Some Reflections on Mark 6:14-29
Herod is controlled by a woman who is not his legitimate wife, and his daughter holds massive sway over him. He cares what John the Baptizer says because Herod knows he’s right (v.18-20), but won’t change his ways. Herod’s political position in the Jewish world appears precarious; how can he be a legitimate ruler of God’s people if he fails to keep God’s law? John’s criticisms are hitting a nerve, but to kill John would worsen Herod’s political standing.
He also cares more about the opinion of other people (v. 26) than righteousness. You get the sense that Herod is petty and shallow, not ruthless. It seems that his sorrow at executing John is not from affection towards John, but the unenviable political situation he finds himself in due to his licentiousness.
Herod finds what John says interesting in an exotic way, and John is little more than a court curiosity (v. 20). This should serve as a warning: John’s message of repentance wasn’t simply about inward faith, but had a socio-political dynamic where he spoke truth to power. And that truth wasn’t about injustice being inflicted by the government to an oppressed people, but the personal character of the ruler! It would be easy for John to think that he was making progress in his sessions with Herod, when in reality he was a step removed from the court jester.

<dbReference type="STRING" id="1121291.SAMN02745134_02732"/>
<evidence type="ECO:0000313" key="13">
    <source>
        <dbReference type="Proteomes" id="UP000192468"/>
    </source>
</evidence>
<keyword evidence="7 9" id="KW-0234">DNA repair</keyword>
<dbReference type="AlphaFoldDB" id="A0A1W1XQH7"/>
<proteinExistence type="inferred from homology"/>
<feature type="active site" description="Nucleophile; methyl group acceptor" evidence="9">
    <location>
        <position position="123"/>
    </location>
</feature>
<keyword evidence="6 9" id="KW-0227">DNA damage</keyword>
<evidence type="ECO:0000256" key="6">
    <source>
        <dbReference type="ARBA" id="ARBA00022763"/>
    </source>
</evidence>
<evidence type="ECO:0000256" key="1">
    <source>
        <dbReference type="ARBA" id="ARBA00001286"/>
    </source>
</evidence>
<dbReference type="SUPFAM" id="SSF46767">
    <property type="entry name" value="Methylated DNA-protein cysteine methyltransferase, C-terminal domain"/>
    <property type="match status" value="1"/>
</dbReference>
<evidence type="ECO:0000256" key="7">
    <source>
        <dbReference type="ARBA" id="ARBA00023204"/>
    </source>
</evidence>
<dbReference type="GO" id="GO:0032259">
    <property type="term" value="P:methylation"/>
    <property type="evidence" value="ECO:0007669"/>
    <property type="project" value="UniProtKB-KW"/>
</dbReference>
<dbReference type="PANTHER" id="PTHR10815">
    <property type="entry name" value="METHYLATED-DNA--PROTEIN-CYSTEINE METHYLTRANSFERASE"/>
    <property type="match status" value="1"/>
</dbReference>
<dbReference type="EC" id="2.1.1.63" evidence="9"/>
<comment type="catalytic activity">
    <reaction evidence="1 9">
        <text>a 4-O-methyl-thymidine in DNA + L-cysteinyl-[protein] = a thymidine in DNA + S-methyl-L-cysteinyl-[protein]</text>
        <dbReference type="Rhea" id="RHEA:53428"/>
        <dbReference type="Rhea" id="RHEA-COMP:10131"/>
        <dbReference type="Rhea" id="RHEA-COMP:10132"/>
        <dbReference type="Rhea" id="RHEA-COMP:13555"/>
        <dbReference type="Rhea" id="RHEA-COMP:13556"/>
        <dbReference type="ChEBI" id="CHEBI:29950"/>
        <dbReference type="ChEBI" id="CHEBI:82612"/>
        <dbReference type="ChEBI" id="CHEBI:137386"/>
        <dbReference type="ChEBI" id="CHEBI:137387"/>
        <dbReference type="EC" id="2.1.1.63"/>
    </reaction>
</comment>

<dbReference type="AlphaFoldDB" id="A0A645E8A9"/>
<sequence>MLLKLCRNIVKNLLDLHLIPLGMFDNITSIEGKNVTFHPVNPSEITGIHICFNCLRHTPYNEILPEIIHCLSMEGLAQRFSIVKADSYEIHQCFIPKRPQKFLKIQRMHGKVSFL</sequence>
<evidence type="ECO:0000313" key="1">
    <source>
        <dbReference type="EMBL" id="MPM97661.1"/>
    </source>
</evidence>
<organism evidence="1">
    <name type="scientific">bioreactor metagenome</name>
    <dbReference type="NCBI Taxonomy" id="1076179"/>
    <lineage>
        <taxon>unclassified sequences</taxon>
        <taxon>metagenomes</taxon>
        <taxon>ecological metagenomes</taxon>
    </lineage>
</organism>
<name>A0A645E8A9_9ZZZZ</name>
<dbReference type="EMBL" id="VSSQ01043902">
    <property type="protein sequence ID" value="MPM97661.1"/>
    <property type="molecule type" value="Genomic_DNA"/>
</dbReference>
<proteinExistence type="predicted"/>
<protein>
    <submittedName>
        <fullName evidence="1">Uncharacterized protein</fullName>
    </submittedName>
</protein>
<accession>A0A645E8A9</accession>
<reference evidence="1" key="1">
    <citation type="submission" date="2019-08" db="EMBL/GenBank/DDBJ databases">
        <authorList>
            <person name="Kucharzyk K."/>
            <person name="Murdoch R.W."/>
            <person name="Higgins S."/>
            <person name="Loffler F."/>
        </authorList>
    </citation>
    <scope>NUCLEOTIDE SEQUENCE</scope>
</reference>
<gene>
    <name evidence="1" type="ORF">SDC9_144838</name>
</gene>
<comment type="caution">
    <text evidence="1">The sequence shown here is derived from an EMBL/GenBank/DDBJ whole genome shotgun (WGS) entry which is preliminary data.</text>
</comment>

It’s good to remember how politicians and officials view the gospel. Just because they listen, doesn’t mean the church has their ear. They may be acting in such a way to appease the base, with no intent on reform or repentance. Whether or not our position of favor in the court is jeopardized, we should not cease speaking truth to power.